Yes, bin picking could certainly be the answer to the problems that you’re looking to solve.

But, it’s true that the robot will affect your other operations.

Just not as much as your skeptics might think…

The great thing about modern robot bin picking

Until very recently, bin picking was still a very experimental application in robotics.

Although there were some commercial solutions available, they were complex, clunky, and costly. You had to invest in a lot of expensive sensing and lighting equipment just to allow your robot to perform a bin picking task.

Recently, things have changed. As a 2018 article in AssemblyMag explained “Today’s bin picking technology is dramatically different than what was available a few years ago.”

With today’s solutions, you can now access the power of robot bin picking in a quick-to-deploy, cost-effective application package that almost anyone in your team will be able to operate.

As a result, bin picking robots are much less disruptive than they were in the past.

Even so, a bin picking application will still affect your other processes.

7 ways that bin picking will affect your other processes

Here are 7 examples of the impacts that robotic bin picking can have:

1. Reduced need to arrange items

The robot will be able to detect and sort items presented to it even when they are piled into a box. This means that you will no longer need to arrange the items by hand for them to be processed by the robot, as you would have done without bin picking. If someone was doing this manual sorting task previously, they will need to move to another task.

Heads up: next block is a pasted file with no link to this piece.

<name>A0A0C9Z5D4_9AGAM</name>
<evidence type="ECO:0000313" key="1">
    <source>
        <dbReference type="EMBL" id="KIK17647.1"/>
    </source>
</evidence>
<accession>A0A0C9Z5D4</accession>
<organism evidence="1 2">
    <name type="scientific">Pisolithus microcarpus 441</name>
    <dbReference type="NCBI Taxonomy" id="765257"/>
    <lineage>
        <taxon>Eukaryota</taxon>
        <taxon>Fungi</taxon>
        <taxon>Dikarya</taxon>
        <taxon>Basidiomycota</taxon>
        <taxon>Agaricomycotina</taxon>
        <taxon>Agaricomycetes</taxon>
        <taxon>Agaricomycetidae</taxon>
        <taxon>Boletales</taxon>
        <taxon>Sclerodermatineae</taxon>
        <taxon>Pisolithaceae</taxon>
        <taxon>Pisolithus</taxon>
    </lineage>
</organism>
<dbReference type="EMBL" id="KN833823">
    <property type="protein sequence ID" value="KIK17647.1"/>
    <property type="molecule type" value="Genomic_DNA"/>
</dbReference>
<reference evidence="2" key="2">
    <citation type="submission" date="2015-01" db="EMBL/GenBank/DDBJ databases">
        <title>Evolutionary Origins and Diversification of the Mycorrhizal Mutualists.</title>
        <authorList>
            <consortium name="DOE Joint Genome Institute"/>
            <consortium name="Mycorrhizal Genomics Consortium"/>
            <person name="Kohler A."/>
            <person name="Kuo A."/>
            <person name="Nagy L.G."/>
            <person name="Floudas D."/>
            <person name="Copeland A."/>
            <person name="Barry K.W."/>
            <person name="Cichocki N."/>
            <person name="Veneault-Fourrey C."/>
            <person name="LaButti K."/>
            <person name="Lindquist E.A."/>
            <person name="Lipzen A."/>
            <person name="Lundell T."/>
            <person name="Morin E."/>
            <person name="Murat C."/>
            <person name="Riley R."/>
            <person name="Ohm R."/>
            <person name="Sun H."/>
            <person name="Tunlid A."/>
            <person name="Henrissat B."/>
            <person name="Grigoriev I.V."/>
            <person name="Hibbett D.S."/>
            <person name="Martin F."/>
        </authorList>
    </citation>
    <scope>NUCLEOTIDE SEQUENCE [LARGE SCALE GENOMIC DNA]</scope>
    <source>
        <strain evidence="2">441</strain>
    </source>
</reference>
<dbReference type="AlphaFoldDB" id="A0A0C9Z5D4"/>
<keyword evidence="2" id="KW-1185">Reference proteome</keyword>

2. Speed up downstream operations

A bin picking robot may operate more quickly than the previous process that carried out the task. This may affect downstream operations as they will need to keep up with the increased throughput caused by the robot. Sometimes, extra automation is required downstream to handle the higher workload.

3. Faster programming process

If you were using a robot previously, you will probably find that the programming is faster with bin picking. For example, you no longer need to use a depalletizing routine to take the items arranged in a grid for the robot. The programming process itself will thus get shorter.